18 May 2020 | MartinHafer
I'm surprised Lloyd didn't hold out for a better script.
During the 1920s, Harold Lloyd was box office gold. You might be surprised to hear that his comedies outdrew those of Keaton or Chaplin during that era and he was the most popular silent comedian on the planet. So, with this amazing reputation, it's quite surprising that several of his sound comedies were relative duds....pleasant enough to watch but far less well written than his earlier efforts. A few were really good ("Movie Crazy" is a great sound comedy) but most were contrived and difficult to love. "Mad Wednesday" and "Professor Beware" both are among the difficult to love movies.
The story is about Professor Dean Lambert (Lloyd), a world famous Egyptologist. One night, he comes upon a damsel in distress and unquestioningly helps her....but it really makes no sense. After all, she wants him to change clothes with a drunk guy and wait out in the car....for a woman he just met! Soon, the police arrive and see the Professor in his underwear and they arrest him! Suddenly, he finds himself in the newspapers...and without a job.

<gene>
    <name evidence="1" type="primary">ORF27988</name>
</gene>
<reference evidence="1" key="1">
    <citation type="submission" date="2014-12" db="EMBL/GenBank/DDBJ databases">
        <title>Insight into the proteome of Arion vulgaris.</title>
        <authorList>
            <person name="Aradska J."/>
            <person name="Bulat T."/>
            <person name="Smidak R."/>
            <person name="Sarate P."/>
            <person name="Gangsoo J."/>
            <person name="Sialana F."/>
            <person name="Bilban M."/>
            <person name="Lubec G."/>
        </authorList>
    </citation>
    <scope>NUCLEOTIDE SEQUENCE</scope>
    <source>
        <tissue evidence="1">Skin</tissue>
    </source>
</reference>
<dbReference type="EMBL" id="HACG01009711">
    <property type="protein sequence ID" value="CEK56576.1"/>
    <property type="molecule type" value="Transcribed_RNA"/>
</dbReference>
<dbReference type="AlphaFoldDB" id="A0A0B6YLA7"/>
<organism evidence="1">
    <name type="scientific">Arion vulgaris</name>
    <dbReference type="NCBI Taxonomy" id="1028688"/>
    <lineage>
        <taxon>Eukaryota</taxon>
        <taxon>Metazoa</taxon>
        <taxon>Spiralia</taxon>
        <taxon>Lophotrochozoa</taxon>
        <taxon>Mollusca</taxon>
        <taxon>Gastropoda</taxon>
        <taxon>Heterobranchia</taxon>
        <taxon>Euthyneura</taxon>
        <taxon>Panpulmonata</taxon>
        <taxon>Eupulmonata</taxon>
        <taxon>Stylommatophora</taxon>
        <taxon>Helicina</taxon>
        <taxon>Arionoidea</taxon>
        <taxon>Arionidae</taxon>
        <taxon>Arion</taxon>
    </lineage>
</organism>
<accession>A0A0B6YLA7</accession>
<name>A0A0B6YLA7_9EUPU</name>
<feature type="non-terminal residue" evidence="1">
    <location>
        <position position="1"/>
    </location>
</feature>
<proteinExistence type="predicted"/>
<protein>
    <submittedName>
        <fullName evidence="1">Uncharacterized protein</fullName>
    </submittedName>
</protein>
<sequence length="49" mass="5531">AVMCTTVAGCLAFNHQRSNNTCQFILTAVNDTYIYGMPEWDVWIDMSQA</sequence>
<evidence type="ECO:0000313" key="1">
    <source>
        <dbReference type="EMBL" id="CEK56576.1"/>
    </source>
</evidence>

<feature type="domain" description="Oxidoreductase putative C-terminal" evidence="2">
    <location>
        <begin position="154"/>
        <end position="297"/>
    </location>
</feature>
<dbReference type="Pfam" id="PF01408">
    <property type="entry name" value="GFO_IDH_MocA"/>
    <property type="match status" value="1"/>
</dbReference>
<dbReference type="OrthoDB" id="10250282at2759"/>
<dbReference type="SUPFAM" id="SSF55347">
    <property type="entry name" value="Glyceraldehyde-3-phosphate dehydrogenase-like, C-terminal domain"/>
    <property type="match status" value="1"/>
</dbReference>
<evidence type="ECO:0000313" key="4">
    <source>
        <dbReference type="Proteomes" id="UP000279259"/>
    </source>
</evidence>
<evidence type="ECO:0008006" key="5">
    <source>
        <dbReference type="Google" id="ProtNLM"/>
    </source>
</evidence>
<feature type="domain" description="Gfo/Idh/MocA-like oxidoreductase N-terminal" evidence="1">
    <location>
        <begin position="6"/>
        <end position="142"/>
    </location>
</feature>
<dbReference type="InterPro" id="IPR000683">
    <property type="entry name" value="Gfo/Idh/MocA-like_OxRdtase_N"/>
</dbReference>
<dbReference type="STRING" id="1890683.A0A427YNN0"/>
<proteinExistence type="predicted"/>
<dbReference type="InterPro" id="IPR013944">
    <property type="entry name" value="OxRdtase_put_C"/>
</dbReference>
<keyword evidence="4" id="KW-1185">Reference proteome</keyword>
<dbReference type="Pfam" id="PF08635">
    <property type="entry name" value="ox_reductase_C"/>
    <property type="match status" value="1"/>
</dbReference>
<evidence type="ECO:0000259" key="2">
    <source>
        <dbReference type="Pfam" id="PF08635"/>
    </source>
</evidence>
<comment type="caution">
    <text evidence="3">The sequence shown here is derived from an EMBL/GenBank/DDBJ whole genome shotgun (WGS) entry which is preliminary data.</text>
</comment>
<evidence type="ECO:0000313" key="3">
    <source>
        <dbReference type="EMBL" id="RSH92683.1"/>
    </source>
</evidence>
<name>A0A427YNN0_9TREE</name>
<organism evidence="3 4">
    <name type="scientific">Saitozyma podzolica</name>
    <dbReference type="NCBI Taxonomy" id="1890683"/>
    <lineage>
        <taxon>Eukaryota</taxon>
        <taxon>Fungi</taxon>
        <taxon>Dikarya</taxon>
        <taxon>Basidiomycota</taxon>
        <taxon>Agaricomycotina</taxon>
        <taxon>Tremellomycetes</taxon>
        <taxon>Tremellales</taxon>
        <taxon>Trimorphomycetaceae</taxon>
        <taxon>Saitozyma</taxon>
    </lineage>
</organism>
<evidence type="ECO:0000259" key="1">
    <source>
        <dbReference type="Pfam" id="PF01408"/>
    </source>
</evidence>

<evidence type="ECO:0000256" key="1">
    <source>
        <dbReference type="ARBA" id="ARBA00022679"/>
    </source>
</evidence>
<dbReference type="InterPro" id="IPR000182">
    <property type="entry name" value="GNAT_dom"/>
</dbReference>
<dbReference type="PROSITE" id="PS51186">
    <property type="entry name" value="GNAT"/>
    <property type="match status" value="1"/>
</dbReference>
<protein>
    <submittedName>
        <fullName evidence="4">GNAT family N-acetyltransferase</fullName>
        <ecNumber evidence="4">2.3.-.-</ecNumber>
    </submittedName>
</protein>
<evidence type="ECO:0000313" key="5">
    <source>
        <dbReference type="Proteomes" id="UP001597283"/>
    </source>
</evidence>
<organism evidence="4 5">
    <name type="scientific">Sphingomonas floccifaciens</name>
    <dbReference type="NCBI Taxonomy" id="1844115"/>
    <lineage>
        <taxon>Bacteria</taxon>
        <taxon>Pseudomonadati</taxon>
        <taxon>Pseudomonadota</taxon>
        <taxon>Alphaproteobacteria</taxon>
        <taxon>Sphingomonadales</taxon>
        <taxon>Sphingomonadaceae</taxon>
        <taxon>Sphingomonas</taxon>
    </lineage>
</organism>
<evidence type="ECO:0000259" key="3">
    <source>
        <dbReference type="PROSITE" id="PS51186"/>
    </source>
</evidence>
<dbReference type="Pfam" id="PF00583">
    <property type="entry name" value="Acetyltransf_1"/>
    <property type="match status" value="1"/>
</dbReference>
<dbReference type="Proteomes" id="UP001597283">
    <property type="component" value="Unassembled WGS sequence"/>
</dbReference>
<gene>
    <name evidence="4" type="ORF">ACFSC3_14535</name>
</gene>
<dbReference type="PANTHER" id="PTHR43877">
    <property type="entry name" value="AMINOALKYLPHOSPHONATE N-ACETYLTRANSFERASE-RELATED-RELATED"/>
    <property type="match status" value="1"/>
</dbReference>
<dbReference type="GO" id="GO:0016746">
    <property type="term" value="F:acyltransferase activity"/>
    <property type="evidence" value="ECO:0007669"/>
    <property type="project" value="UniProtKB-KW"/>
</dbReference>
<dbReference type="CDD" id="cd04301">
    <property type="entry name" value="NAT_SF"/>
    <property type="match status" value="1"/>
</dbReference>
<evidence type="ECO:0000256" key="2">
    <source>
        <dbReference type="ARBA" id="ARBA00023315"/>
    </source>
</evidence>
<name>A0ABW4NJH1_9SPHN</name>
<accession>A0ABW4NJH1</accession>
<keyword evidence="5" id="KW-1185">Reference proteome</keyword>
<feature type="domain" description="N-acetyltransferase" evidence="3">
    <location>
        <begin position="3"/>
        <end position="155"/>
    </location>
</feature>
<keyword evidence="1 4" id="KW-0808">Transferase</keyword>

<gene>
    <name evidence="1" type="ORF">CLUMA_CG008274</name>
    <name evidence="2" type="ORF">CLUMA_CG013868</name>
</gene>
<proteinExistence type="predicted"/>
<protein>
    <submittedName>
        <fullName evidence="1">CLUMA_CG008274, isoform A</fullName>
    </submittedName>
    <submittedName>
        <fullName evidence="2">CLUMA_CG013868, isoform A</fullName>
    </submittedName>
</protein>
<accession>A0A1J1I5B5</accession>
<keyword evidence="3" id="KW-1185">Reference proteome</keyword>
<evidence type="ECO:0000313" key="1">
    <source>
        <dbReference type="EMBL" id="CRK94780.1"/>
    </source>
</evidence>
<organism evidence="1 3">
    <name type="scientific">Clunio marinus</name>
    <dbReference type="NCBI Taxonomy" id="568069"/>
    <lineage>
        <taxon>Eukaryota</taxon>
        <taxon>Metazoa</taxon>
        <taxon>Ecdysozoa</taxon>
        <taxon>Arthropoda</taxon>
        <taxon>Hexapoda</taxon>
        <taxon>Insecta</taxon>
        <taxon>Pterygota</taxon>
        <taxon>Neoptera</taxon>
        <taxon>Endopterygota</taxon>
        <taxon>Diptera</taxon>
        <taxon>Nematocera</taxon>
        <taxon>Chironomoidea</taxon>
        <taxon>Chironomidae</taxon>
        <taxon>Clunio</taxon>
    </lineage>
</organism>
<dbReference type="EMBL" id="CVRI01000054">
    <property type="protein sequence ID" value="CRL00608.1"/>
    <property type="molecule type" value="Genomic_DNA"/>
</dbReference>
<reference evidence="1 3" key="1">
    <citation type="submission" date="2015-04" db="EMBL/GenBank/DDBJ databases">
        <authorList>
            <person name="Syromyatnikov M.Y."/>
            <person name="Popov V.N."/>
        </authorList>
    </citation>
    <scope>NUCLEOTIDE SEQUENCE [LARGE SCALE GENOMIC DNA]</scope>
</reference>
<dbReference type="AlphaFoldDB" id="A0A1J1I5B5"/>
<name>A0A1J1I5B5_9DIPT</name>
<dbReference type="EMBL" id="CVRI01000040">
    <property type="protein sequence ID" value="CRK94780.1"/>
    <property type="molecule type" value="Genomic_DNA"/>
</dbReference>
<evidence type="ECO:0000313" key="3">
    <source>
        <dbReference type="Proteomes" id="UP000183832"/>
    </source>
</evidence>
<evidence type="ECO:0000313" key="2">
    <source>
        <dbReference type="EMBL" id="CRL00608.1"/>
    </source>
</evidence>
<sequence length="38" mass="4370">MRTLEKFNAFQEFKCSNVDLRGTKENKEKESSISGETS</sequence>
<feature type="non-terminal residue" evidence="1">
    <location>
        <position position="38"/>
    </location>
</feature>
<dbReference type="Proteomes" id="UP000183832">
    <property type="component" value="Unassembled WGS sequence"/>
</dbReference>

Later, the woman he helped returns. Now you'd THINK he'd take her to explain the situation to the judge or prosecutor. Instead, he runs to New York because he is about to go on an expedition to Egypt. So, in other words, he fleas the state and risks a very long prison sentence AND loss of his reputation instead of staying in California to straighten out the problems. And, to get to New York, he soon finds himself bumming rides and riding the rails!! Oh, and did I mention that the Professor just happens to think he is the reincarnation of a 3000 dead Egyptian...and the lady who asked for his help was his lover 3000 years ago?!
Does ANY of this make any sense? Of course not!! Is it funny...sometimes. But at least Lloyd is likable in this film...and there are a few cute moments here and there. But on balance, it's definitely a sub-par Lloyd outing....and this would explain why it was a decade later when he made his next (and final) film.